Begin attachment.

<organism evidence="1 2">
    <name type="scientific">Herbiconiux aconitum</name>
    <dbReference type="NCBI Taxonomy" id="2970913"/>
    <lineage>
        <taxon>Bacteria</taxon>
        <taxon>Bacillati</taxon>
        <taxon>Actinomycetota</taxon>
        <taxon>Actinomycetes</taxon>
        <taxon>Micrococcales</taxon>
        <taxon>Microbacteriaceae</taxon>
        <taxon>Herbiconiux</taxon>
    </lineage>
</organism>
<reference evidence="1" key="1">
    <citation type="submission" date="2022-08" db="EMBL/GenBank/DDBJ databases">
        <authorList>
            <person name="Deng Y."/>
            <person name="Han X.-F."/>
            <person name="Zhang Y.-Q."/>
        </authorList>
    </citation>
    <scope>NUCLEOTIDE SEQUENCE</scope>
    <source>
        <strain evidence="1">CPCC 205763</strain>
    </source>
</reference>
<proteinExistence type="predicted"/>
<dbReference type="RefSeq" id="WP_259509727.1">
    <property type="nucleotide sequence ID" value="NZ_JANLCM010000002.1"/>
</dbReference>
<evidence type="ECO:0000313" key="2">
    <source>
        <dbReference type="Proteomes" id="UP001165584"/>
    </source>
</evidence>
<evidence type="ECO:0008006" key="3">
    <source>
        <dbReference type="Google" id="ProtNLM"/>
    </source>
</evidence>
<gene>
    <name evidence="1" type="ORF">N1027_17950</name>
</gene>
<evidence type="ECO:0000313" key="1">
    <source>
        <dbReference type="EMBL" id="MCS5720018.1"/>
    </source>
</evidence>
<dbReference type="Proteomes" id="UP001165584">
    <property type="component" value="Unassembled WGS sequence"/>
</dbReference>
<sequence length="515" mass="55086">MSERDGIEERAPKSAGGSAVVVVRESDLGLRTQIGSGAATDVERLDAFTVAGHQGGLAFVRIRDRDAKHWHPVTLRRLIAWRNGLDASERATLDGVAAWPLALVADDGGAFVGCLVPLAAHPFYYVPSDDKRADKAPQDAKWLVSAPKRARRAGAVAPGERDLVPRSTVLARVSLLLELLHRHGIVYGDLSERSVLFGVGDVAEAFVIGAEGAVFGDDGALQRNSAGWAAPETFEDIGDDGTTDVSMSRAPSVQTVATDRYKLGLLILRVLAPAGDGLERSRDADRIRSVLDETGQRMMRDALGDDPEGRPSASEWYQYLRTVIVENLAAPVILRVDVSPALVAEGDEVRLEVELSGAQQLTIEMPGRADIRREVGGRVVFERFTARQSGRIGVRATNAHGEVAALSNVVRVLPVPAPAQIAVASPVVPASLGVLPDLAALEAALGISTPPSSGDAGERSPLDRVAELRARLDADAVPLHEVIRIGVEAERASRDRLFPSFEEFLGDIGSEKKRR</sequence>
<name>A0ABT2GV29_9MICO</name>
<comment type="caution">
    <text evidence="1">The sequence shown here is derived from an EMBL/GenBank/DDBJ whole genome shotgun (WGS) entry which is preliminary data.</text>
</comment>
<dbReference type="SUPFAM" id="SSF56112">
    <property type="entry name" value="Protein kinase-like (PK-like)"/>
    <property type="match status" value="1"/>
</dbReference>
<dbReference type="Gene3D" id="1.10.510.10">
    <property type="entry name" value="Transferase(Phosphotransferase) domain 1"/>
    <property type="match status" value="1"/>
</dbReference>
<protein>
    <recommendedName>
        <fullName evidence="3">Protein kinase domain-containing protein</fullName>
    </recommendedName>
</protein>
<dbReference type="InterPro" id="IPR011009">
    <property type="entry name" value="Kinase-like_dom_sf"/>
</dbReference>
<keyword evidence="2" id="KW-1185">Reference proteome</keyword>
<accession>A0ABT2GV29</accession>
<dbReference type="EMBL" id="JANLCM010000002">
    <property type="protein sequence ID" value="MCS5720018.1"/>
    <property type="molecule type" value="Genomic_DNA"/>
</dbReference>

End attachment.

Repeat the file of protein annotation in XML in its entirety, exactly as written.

<organism evidence="1 2">
    <name type="scientific">Herbiconiux aconitum</name>
    <dbReference type="NCBI Taxonomy" id="2970913"/>
    <lineage>
        <taxon>Bacteria</taxon>
        <taxon>Bacillati</taxon>
        <taxon>Actinomycetota</taxon>
        <taxon>Actinomycetes</taxon>
        <taxon>Micrococcales</taxon>
        <taxon>Microbacteriaceae</taxon>
        <taxon>Herbiconiux</taxon>
    </lineage>
</organism>
<reference evidence="1" key="1">
    <citation type="submission" date="2022-08" db="EMBL/GenBank/DDBJ databases">
        <authorList>
            <person name="Deng Y."/>
            <person name="Han X.-F."/>
            <person name="Zhang Y.-Q."/>
        </authorList>
    </citation>
    <scope>NUCLEOTIDE SEQUENCE</scope>
    <source>
        <strain evidence="1">CPCC 205763</strain>
    </source>
</reference>
<proteinExistence type="predicted"/>
<dbReference type="RefSeq" id="WP_259509727.1">
    <property type="nucleotide sequence ID" value="NZ_JANLCM010000002.1"/>
</dbReference>
<evidence type="ECO:0000313" key="2">
    <source>
        <dbReference type="Proteomes" id="UP001165584"/>
    </source>
</evidence>
<evidence type="ECO:0008006" key="3">
    <source>
        <dbReference type="Google" id="ProtNLM"/>
    </source>
</evidence>
<gene>
    <name evidence="1" type="ORF">N1027_17950</name>
</gene>
<evidence type="ECO:0000313" key="1">
    <source>
        <dbReference type="EMBL" id="MCS5720018.1"/>
    </source>
</evidence>
<dbReference type="Proteomes" id="UP001165584">
    <property type="component" value="Unassembled WGS sequence"/>
</dbReference>
<sequence length="515" mass="55086">MSERDGIEERAPKSAGGSAVVVVRESDLGLRTQIGSGAATDVERLDAFTVAGHQGGLAFVRIRDRDAKHWHPVTLRRLIAWRNGLDASERATLDGVAAWPLALVADDGGAFVGCLVPLAAHPFYYVPSDDKRADKAPQDAKWLVSAPKRARRAGAVAPGERDLVPRSTVLARVSLLLELLHRHGIVYGDLSERSVLFGVGDVAEAFVIGAEGAVFGDDGALQRNSAGWAAPETFEDIGDDGTTDVSMSRAPSVQTVATDRYKLGLLILRVLAPAGDGLERSRDADRIRSVLDETGQRMMRDALGDDPEGRPSASEWYQYLRTVIVENLAAPVILRVDVSPALVAEGDEVRLEVELSGAQQLTIEMPGRADIRREVGGRVVFERFTARQSGRIGVRATNAHGEVAALSNVVRVLPVPAPAQIAVASPVVPASLGVLPDLAALEAALGISTPPSSGDAGERSPLDRVAELRARLDADAVPLHEVIRIGVEAERASRDRLFPSFEEFLGDIGSEKKRR</sequence>
<name>A0ABT2GV29_9MICO</name>
<comment type="caution">
    <text evidence="1">The sequence shown here is derived from an EMBL/GenBank/DDBJ whole genome shotgun (WGS) entry which is preliminary data.</text>
</comment>
<dbReference type="SUPFAM" id="SSF56112">
    <property type="entry name" value="Protein kinase-like (PK-like)"/>
    <property type="match status" value="1"/>
</dbReference>
<dbReference type="Gene3D" id="1.10.510.10">
    <property type="entry name" value="Transferase(Phosphotransferase) domain 1"/>
    <property type="match status" value="1"/>
</dbReference>
<protein>
    <recommendedName>
        <fullName evidence="3">Protein kinase domain-containing protein</fullName>
    </recommendedName>
</protein>
<dbReference type="InterPro" id="IPR011009">
    <property type="entry name" value="Kinase-like_dom_sf"/>
</dbReference>
<keyword evidence="2" id="KW-1185">Reference proteome</keyword>
<accession>A0ABT2GV29</accession>
<dbReference type="EMBL" id="JANLCM010000002">
    <property type="protein sequence ID" value="MCS5720018.1"/>
    <property type="molecule type" value="Genomic_DNA"/>
</dbReference>